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I Forge Iron

New Anvil Stand

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Today quentin and I took some time, bought some angle iron, and decided to make an anvil stand like the one Hofi uses.

Not quite done yet, have to finished welding the U pieces on the side by the anvil, and weld U brackets to keep the hardie tools in place. Stand is lightweight but incredibly strong, stand is probably 50lb, with 124lb wilkinson. Still have to grind and wire brush and then paint it black, same thing with anvil as well. Also need to add a tong/hammer rack along the side. The wood stand is what I used to have. I really like this design because you can get up close and personal with the anvil, or what you're working on. I still need to finish the point on the anvil as well. I also need to grind the top of the stand to make it look real nice, cut it out with my welder.





Edited by m_brothers
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Looking good John.

I guess I'm lucky, both my working anvils have reasonably even bases so rocking is no problem. I can think of a few ways to correct the problem without grinding but grinding may be the simplest and best method. Just make sure you're hitting the high spots.

Rub the frame with chalk, set the anvil on it, then take it out, flip it over and grind off the chalk smudges. Repeat till it's solid. No need to grind it till the surfaces match, just till it's solid.

Another method would be to drive in steel wedges from below till it's solid, then tack weld the wedges in place.

Do you have shop colors? Mine are green and gold so I paint my tools and equipment green with gold highlights, details, pinstriping, etc. Black is nice but pretty common, if you have your own colors you can make yourself stand out in a crowd.


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Frosty, may I respectfully suggest that if the anvil stand is less than square, level, flat, etc, you will then grind the anvil base to MATCH that anvil stand and in only one orientation. Grinding the base of an anvil flat should be done on a FLAT surface and not the anvil stand. This way the base is flat.

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John (m-brother)
you fabricated the stand with the materials you had in hand and it is ok but I will suggest to do some changes.

1) to cut the base plate on the sides along the lines of the anvil this will allow you to go all the way down to the floor.

2) the support for the legs the way you did will collide with you legs.

I think and I did it that the ''cross'' system will be more comfortable. connect the two front legs and then weld one cross member to the third leg by this the legs support will not disturb you at all.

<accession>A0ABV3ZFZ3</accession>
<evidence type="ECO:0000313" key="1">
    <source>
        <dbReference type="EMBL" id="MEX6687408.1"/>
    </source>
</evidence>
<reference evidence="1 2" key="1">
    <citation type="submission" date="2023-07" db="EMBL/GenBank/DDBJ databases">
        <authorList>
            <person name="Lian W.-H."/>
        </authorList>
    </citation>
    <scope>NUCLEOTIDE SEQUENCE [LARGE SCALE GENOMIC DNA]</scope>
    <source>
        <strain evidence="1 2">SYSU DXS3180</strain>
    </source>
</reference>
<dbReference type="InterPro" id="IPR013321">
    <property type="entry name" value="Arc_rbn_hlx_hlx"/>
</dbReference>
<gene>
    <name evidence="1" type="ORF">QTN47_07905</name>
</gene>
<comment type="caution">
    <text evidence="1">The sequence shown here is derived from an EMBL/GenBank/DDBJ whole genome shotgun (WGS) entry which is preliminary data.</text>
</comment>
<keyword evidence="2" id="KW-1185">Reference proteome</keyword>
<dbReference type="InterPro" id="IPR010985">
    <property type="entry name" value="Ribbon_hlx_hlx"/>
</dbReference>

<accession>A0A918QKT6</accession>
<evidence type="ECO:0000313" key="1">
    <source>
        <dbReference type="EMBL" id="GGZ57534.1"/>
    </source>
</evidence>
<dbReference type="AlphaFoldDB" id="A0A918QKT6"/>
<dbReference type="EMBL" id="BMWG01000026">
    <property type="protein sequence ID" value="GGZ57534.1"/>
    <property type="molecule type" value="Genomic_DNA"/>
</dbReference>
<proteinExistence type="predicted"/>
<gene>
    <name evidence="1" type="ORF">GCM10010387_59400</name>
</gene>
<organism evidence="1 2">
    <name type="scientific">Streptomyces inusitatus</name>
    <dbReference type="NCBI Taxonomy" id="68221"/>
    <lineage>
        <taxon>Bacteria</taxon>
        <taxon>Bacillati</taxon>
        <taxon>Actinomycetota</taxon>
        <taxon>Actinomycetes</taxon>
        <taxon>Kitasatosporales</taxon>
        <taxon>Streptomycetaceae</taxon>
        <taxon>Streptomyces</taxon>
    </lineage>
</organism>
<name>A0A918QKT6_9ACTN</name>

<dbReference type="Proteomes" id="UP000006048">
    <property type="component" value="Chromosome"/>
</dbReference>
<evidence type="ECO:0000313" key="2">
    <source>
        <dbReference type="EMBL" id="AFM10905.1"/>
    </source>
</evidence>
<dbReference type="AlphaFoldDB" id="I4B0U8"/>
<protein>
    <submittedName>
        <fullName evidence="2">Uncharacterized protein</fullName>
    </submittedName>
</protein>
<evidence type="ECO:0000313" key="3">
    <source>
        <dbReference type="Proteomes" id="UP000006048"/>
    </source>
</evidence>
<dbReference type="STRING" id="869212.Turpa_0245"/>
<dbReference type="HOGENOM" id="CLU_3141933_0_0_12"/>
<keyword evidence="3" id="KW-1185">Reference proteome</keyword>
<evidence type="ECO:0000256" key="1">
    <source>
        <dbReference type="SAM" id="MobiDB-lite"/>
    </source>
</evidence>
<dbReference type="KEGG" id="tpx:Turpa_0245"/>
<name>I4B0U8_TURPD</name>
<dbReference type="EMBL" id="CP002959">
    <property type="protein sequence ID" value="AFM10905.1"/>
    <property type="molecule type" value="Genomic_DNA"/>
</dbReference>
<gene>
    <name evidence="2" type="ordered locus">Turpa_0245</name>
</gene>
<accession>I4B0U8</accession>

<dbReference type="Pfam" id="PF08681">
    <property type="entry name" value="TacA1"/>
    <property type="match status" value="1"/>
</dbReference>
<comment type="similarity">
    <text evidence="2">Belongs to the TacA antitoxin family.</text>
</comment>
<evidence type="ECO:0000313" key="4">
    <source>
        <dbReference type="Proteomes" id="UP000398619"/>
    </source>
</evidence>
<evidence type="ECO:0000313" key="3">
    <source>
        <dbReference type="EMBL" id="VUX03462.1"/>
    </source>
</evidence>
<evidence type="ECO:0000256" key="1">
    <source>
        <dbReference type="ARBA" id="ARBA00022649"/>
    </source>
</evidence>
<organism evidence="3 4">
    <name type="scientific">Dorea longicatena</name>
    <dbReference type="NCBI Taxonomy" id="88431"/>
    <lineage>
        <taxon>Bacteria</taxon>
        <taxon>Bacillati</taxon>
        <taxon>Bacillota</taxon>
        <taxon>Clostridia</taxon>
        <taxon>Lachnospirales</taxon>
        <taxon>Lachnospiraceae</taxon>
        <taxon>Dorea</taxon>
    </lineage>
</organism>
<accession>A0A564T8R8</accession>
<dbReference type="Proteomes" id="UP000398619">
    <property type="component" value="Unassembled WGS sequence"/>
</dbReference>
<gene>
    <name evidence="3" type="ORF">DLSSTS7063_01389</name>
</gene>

I attached photo's and explain more detailed the way I do it.

004-005 two arrangements. one with a tray for the tools at forging and the other without

006 the base plat 1-3/4'' thick

007 the weld of the legs. Rhs 4''x2'' 1/4'' thick wall. If the plat is heavy duty and the legs too a) it supports better the anvil. B) you do not need the legs supporting or cross member .and c) which is very important the anvil base will work like a ''spring'' reacting to the hammer blows

008 one can see the pattern of the anvil base, place for the water can and upsetting shelf

009 the anvil corner support to prevent the anvil from moving

010 the arrangement of the ''only'' tools that I attach to the anvil the once that i use mostly
there is much more to say about this arrangement but it is already too long
with lots of friendship and admiration John









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Mr. Hofi, not trying to one up you, but don't the legs bend if you do not have the cross support??? I was thinking after reading your post, that one could leave the hardy weld as is, but then weld the brackets to the front leg from underneath the baseplate. It would not get in your way, and it would still provide the support need. And I will be grinding the plate to fit the anvil.

EDIT: but on the other hand, thank-you very much for the compliment, and thank-you for talking the time to explain it to me.
EDIT: Also, could you please explain or show photos of how you make the anvil tool tray please?

Edited by m_brothers
Forgot to say thank-you.
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John As for your question I answered it on section 007
my self I NEVER grind the base of the anvil to fit the base plate, to my opinion it is lots of work and a waste of time. IN my smithy and I have 14 anvils on the steel three legged base. ALL of them are having a layer of ''sikaflex 11 fc'' if you give enough thick layer it will take the difference between the anvil and the base and more over it will silence the anvil completely

you can do it in two different ways :
1 to glue the anvil with the sika and the you will not be able to separate
2 to smear some oil on the base or the anvil an then it will do the ''job'' but they will not glue together


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